"Where the evidence has closed, the government has rested its case, and the jury has concluded that it cannot reach a verdict despite its earnest efforts, allowing supplemental arguments effectively allows the government a second bite at the guilty verdict apple. As one scholar has noted, procedures for breaking jury deadlock not only give the government a second chance but also provide the government specific input from the jury about what doubts it needs to overcome.” United States v. Evanston, 2011 WL 2619277, *9 (9th July 5, 2011) (footnote, quotation, and citation omitted), decision available here.
In a great decision on an issue of first impression, Judge Hawkins refuses to let the government get a "second bite at the guilty verdict apple."
Players: Thoughtful new Ninth Circuit rule crafted by Judge Michael Hawkins.
Facts: Calvin Evanston was charged in federal court with an assault on his girlfriend, on a reservation in Arizona. Id. at *1. The trial took two days, then the jury deliberated for another two and advised it couldn’t reach a verdict. Id. The district court issued an Allen “or ‘dynamite charge,’” and asked for additional deliberations. Id. Three hours of additional deliberation didn’t help: the jury was still at a stalemate.
The trial judge then proposed to government and defense counsel a novel approach: questioning the jury, learning the issue upon which they were deadlocked, and permitting supplemental argument. Id. The AUSA (predictably) “welcomed the opportunity"; the defense (wisely) objected. Id. Over defense objection, the district court questioned the jury and allowed further argument anyway: two hours later the jury returned with a unanimous guilty verdict. Id. at *2.
Issue(s): “In a case of first impression, we examine whether a district court may, over defense objection and after the administration of an unsuccessful Allen charge, inquire into the reasons for a trial jury’s deadlock and then permit supplemental argument focused on those issues, where the issues in dispute are factual rather than legal.” Id. at *1 (footnote omitted). “Evanston appeals [the guilty] verdict, arguing that the district court’s actions in questioning the jurors as to the subject of their deadlock and allowing supplemental argument on those factual issues invaded the jury’s role a the sole fact-finder.” Id. at *2.
Held: “We conclude that allowing such a procedure in a criminal trial is an abuse of discretion accorded district courts in the management of jury deliberations.” Id. at *1.
Of Note: Evanston is a wonderful decision, lengthy and scholarly, with an exhaustive survey of the jury’s exclusive responsibility for fact-finding. It is thus miserly of us to complain about footnote 15 – but that note is worth a note.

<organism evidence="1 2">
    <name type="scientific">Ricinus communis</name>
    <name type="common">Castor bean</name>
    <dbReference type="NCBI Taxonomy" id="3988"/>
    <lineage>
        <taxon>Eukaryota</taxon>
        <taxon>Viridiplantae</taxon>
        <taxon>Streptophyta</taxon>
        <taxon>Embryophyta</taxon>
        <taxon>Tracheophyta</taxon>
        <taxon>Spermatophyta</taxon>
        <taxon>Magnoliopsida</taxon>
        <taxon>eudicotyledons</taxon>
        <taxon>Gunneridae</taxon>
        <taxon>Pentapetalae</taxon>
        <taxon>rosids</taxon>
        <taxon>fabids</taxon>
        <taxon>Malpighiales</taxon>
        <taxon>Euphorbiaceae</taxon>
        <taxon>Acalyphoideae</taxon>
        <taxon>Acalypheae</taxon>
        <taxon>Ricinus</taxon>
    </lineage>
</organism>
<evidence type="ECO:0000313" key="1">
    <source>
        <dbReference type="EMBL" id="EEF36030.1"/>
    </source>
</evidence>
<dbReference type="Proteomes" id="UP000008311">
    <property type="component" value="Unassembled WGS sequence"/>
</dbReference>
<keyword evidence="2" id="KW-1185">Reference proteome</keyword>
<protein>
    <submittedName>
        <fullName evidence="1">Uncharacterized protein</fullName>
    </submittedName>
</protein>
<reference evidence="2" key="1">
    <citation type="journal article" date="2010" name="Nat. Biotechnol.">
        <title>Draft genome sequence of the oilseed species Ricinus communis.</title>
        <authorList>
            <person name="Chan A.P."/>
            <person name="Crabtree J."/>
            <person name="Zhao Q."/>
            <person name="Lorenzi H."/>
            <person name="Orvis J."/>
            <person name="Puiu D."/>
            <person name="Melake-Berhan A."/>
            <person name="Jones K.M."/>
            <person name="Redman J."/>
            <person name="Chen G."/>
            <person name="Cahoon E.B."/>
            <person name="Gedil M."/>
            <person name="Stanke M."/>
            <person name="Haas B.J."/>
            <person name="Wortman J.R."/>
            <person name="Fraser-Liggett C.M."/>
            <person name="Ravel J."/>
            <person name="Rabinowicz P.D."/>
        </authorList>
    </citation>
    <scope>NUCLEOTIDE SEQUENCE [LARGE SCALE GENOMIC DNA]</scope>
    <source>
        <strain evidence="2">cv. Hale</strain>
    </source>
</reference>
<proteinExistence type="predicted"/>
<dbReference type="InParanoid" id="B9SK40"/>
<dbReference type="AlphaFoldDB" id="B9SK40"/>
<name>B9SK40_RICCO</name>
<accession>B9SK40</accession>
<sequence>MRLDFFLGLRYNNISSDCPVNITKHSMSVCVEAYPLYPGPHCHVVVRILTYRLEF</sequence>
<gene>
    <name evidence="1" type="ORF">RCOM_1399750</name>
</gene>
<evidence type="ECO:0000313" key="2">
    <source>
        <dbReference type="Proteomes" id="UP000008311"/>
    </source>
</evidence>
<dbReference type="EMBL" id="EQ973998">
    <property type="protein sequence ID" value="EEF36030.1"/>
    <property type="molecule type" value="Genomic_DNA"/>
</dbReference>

In footnote fifteen Judge Hawkins carefully limits the decision’s holding as arising out of the Ninth’s supervisory powers over federal courts – and not (necessarily) out of any constitutional right. Id. at *10 & n.15. That’s an important distinction, because of the prejudice inquiry – this jury question issue is probably harmless error review instead of structural error and automatic reversal. Id. at *9. The origin of the rule is also important to our federal habeas comrades, who are always on the lookout for new § 2254 hooks. Judge Hawkins doesn’t eliminate the possibility that there’s a constitutional bar to this type of error – but the defense will have an uphill fight to constitutionalize this area of law in the future.
How to Use: Mine Evanston for two great veins of law: a welcome distrust of Allen charges, and hostility to the court’s and parties’ intrusion into the jury’s fact-finding domain.
The foundation of Judge Hawkin’s new rule is his emphasis on the dangers of Allen charges – he stresses with apparent approval that more-enlightened circuits than the Ninth have barred this “dynamite” charge altogether. Id. at *3 & n.7 (O.K., the “more-enlightened” comment is our addition).
Evanston also provides good language against that trend of permitting the government to beg for jury pointers on eliminating reasonable doubt, during a trial. For example, one innovative ND Cal judge has added to his standing criminal trial order, “The Court may permit the jury to pose written questions to the witnesses.” See standing order here. In Evanston, however, Judge Hawkins repeatedly warns, “the jury may not enlist the court as its partner in the fact-finding process.” Id. at *3. The spirit (and arguably the holding) of Evanston weigh heavily against permitting factual questions from the jury before and during deliberations in criminal trials.
For Further Reading: Defense folks don’t like jury questions during a criminal trial: an inquisitorial system that unfairly lets the prosecutor patch holes in reasonable doubt, and that quickly bleeds into discussions of inadmissible evidence. For a nice summary of the many, many arguments against this inadvisable approach, with citations, see, Questions by Jurors - Disadvantages, at 3 Crim. Prac. Manual § 94:10, Westlaw cite CRPMAN § 94:10.
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Steven G. Kalar, Senior Litigator N.D. Cal FPD. Website at www.ndcalfpd.org